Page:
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Chess Around the World: Poland

by Emily Sholtis & Matthew Pepper, Basis Policy Research


It’s time to take another trip around the world with the third installation of our “Chess Around the World” series!  This week we travel to Poland, the second country to add chess to its national primary school curriculum. To read more about the first country, Armenia, click here!


In our blog post “A Look at Chess’s Elite Champions”, we found that Poland has had a total of 40 Grandmasters since 1950 which puts it in the top 6% of countries globally.  That’s equivalent to roughly 1 Grandmaster for every 1 million Polish residents.  To date, Poland’s greatest Grandmaster is  Radoslaw Wojtaszek who earned his title in 2005 and whose individual ranking places him among the most elite chess masters to date.


This strong tradition and respect for the game of chess led the Polish Chess Federation (PCF) to develop a chess program for primary school students.  The “Education Through Chess in School” program was launched in 2013 in partnership with the Polish Ministry of National Education and Ministry of Sports and Tourism to increase the math skills of its youngest students.  This logic is an interesting contrast to Armenia’s national program which focused on character development, not academics.  Poland is currently ranked 11th in global rankings for math/science performance.  As we explored many times previously on this blog, many researchers have found a link between chess instruction and student performance in mathematics.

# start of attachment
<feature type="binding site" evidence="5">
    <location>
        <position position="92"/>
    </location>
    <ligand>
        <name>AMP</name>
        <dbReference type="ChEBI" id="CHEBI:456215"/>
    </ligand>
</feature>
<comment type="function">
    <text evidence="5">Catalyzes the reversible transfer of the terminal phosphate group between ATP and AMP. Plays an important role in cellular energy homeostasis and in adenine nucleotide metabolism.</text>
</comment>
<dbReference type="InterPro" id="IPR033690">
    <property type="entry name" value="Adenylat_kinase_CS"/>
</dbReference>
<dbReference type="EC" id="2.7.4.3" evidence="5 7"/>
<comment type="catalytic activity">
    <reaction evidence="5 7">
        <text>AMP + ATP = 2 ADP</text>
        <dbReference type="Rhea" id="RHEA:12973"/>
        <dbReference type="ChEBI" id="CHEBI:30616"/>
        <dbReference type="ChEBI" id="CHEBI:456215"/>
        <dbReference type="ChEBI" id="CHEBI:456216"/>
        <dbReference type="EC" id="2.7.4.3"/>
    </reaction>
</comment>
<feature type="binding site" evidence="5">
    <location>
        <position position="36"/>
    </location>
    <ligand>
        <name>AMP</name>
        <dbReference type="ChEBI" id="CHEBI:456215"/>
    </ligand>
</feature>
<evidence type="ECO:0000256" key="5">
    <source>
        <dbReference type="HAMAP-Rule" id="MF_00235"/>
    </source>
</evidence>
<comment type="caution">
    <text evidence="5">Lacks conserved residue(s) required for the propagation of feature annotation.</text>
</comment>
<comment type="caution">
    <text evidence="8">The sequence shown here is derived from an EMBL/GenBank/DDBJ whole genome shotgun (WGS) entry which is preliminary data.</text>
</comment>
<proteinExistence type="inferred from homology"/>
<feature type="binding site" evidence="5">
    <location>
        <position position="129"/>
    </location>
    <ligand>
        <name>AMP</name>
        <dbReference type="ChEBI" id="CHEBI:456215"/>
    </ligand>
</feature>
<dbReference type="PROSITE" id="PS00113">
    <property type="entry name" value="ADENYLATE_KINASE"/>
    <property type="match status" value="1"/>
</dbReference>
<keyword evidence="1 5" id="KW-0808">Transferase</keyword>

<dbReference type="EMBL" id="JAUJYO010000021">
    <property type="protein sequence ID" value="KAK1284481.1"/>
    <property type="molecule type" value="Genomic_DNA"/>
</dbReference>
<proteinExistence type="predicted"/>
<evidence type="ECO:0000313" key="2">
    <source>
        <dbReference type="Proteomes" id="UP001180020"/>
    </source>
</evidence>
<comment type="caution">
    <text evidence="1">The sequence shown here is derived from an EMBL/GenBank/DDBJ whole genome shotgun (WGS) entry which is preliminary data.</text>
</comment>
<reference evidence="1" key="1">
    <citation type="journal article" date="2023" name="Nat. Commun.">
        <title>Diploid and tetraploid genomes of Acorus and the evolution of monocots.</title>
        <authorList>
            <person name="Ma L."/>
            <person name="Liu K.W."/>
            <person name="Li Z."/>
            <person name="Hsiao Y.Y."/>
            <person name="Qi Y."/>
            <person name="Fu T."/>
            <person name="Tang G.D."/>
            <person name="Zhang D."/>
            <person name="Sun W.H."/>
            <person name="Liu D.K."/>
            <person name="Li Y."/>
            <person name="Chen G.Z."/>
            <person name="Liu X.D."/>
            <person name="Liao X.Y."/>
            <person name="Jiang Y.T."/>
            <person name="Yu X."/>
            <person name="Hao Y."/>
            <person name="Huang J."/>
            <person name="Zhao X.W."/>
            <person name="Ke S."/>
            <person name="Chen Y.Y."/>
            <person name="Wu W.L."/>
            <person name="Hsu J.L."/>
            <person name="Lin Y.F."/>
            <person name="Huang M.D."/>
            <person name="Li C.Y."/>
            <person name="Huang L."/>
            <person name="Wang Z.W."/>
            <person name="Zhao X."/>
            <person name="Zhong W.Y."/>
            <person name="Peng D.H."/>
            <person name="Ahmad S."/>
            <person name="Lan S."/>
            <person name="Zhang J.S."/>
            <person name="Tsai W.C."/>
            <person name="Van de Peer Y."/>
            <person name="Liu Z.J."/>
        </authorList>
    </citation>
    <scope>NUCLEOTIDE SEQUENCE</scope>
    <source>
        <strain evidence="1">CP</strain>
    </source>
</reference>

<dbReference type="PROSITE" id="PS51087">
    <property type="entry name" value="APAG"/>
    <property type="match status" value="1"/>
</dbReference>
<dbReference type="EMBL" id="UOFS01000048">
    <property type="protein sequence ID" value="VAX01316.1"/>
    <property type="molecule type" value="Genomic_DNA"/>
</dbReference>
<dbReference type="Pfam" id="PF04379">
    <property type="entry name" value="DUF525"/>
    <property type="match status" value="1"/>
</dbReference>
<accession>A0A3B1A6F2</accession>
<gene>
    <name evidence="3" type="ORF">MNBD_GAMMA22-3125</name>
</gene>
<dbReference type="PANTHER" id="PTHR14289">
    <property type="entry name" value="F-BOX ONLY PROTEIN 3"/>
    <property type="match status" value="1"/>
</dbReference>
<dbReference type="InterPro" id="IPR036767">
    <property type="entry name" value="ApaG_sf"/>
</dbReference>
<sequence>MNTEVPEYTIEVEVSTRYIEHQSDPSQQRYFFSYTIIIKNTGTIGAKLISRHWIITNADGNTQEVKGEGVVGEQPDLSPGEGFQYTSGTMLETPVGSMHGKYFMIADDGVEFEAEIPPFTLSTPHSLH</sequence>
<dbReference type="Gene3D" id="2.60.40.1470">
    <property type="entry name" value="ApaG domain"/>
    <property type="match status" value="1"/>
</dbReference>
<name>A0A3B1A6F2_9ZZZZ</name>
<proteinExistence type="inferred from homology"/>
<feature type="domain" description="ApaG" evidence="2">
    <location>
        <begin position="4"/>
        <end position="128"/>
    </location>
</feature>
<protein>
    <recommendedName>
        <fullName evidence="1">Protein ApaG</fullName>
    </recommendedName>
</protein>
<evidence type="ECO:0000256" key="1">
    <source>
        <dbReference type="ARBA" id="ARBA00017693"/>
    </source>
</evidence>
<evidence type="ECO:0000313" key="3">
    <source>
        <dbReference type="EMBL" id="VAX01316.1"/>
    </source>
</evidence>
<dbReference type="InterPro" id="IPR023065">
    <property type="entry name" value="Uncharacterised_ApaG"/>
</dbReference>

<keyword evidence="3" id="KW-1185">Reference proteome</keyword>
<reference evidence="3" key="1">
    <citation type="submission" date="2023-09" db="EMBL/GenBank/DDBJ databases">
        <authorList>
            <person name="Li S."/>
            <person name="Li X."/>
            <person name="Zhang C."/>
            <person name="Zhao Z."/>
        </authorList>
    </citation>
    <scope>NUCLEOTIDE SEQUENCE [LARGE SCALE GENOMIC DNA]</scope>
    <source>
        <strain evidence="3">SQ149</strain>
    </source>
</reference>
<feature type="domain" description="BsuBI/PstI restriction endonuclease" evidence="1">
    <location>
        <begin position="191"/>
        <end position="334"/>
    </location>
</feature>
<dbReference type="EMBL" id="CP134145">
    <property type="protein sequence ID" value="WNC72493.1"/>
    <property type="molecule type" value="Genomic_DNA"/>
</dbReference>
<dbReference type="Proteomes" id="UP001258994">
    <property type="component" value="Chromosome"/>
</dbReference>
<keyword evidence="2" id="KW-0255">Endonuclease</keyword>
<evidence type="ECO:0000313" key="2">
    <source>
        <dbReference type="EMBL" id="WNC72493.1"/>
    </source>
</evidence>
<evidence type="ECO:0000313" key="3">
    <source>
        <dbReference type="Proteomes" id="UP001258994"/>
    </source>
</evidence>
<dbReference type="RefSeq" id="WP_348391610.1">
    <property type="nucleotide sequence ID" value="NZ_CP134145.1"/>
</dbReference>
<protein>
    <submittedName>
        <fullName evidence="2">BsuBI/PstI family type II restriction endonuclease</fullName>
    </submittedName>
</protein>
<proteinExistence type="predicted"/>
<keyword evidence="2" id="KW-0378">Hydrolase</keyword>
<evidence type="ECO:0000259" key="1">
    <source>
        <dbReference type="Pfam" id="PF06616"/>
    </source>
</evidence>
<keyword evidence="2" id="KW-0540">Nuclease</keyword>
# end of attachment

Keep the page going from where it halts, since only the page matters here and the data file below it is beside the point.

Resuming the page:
In its first year, the PCF’s program was implemented in 152 volunteer schools reaching 35,000 students.  As participants, each school was required to offer at least 1 hour of chess in one class for a minimum of 2 years.  All classes were taught by PCF trained educators who had completed 72 hours of training.  In addition to providing highly trained instructors, the program provides schools with curriculum-aligned textbooks for students, methodological guides and materials for teachers, and chess sets.  Each year concludes with a student tournament.  The program has gained support and expanded quickly since 2013, with the 2015 student tournament attracting over 700 students from 123 different schools.  In the summer of 2016 they launched their own chess education conference to support the growth and innovation of the “Education Through Chess in School” program.


Thanks to this success, Poland announced in the summer of 2016 that it’s following in Armenia footsteps and taking the program national!  As of fall of 2017, the “Education Through Chess in School” program will be expanded to all primary schools and become the national chess curriculum of Poland.  This change represents a major step forward for chess education and will be interesting to observe as implementation begins.  We have to wait a year, but we will update you on the implementation and success of Poland’s chess curriculum as it launches!